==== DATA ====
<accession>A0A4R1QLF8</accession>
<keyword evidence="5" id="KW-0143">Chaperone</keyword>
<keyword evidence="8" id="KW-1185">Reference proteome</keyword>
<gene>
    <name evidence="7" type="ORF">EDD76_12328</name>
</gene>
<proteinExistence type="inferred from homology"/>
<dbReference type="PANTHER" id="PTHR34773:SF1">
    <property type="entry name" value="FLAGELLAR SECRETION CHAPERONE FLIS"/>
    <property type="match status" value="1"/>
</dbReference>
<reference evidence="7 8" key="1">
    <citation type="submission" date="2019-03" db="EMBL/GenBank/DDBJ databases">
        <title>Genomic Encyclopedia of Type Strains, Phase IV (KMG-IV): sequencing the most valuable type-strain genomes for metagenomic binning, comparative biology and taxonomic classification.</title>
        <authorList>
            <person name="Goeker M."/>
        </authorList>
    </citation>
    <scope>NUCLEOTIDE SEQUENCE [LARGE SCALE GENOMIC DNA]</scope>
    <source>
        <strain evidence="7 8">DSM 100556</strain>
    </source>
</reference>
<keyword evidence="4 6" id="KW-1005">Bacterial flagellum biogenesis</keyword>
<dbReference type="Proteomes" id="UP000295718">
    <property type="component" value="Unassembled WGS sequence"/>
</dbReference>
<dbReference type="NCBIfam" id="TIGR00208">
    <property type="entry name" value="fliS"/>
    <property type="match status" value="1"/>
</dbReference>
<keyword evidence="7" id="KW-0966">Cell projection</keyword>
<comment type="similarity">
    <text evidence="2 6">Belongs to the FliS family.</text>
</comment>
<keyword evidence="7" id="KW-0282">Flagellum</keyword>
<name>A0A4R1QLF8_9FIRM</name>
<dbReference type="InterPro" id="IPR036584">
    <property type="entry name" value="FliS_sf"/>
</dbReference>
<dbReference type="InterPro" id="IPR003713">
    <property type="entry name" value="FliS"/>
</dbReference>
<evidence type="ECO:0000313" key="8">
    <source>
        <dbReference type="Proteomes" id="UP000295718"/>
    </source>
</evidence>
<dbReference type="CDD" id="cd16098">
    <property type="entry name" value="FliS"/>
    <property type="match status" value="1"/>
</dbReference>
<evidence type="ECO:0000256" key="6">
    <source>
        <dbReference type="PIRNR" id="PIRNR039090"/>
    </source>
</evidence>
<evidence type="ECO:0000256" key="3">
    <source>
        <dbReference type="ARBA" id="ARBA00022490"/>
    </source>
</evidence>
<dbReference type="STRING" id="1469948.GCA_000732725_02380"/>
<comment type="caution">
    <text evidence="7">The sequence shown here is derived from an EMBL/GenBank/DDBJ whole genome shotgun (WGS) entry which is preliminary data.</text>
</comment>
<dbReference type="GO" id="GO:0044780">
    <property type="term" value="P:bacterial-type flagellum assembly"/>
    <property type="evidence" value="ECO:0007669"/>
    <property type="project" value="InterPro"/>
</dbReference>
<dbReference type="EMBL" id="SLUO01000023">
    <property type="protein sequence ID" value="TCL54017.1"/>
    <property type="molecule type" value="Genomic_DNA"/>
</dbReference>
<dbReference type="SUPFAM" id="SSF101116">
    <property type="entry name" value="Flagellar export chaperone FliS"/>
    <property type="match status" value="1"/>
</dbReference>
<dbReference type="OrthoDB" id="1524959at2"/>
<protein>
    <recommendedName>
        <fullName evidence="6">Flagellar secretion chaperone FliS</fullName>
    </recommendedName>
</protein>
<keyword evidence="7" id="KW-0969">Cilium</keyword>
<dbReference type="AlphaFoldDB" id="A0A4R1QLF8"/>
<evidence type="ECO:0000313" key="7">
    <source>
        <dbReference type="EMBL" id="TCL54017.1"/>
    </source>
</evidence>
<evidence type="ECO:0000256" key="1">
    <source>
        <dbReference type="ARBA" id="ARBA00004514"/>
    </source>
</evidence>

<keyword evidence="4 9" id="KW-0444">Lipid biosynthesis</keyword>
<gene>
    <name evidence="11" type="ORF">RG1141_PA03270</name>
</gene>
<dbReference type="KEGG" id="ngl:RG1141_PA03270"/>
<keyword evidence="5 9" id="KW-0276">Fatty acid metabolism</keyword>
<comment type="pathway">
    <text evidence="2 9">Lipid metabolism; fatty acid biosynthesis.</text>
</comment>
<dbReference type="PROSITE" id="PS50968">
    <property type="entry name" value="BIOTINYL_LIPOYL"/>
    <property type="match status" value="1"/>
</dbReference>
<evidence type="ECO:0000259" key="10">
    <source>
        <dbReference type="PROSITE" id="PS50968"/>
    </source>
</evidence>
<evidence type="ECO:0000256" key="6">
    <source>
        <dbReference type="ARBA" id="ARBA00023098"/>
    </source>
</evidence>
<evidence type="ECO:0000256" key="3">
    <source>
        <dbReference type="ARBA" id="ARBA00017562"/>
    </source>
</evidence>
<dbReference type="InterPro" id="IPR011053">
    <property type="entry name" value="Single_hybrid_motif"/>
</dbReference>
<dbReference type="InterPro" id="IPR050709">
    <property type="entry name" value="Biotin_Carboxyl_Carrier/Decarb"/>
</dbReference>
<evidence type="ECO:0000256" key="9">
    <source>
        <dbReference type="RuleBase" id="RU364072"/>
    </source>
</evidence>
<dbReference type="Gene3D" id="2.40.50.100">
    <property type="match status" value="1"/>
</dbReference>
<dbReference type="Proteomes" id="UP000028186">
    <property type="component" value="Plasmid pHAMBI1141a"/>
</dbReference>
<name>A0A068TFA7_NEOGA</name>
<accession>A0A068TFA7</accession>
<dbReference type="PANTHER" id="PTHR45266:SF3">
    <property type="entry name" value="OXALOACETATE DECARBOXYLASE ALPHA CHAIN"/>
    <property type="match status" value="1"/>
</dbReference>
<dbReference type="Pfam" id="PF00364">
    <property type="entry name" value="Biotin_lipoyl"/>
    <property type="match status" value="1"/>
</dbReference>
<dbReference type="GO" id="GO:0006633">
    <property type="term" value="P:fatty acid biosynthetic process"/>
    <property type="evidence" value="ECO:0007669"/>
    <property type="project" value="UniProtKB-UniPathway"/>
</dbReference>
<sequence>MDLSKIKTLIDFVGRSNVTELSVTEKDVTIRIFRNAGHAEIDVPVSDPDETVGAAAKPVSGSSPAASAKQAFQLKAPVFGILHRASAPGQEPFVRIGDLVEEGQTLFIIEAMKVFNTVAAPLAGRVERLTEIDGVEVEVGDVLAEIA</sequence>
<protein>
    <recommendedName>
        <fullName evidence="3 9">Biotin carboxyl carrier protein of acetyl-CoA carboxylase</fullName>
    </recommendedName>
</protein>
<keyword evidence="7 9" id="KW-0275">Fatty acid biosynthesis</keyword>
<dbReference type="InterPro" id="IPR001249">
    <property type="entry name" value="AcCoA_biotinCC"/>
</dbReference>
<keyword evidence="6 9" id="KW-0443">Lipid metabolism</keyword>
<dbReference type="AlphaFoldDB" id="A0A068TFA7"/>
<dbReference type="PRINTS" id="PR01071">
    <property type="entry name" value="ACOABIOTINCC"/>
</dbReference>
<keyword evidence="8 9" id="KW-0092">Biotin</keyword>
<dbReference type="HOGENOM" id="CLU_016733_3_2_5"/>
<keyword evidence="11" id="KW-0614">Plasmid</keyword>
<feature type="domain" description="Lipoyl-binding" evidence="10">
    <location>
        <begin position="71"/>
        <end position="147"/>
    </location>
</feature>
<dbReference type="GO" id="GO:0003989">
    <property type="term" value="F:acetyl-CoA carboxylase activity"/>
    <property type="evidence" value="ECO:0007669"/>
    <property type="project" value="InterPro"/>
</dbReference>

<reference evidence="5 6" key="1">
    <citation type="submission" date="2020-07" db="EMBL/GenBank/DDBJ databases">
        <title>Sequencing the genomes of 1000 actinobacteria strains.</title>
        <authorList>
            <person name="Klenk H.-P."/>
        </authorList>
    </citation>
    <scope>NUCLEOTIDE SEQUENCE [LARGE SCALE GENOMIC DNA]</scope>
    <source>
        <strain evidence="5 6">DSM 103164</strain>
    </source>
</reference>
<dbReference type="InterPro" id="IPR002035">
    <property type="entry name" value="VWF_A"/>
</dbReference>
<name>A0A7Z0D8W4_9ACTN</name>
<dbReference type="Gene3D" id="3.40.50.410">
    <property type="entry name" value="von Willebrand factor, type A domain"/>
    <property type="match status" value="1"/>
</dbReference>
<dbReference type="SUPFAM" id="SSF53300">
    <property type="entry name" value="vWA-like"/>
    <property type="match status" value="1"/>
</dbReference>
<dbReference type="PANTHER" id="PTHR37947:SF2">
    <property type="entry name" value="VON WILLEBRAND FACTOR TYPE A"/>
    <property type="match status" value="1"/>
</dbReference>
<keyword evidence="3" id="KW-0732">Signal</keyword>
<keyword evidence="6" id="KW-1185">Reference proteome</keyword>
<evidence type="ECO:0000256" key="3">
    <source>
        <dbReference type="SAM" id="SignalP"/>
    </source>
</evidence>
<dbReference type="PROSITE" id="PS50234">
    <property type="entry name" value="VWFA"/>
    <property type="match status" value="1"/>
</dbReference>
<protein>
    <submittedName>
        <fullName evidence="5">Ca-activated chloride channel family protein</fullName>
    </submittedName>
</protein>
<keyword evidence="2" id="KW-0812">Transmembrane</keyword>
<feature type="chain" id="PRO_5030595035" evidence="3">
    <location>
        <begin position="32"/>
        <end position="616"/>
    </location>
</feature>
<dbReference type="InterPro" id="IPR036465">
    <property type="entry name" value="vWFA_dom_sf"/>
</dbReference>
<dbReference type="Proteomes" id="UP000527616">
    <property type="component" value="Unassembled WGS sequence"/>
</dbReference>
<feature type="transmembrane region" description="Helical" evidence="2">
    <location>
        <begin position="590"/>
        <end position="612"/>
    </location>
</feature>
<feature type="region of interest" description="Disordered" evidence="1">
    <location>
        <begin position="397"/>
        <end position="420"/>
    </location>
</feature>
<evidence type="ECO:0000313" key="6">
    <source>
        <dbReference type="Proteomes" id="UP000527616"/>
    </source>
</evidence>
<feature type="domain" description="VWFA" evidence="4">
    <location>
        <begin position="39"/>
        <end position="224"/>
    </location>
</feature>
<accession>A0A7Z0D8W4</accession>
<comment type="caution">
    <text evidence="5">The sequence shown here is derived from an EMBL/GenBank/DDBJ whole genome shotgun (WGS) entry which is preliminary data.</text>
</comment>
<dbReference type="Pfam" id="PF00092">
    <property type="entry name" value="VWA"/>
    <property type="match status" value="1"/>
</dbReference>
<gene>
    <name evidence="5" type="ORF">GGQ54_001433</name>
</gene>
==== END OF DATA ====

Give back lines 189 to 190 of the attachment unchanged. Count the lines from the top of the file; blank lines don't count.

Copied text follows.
        <title>Sequencing the genomes of 1000 actinobacteria strains.</title>
        <authorList>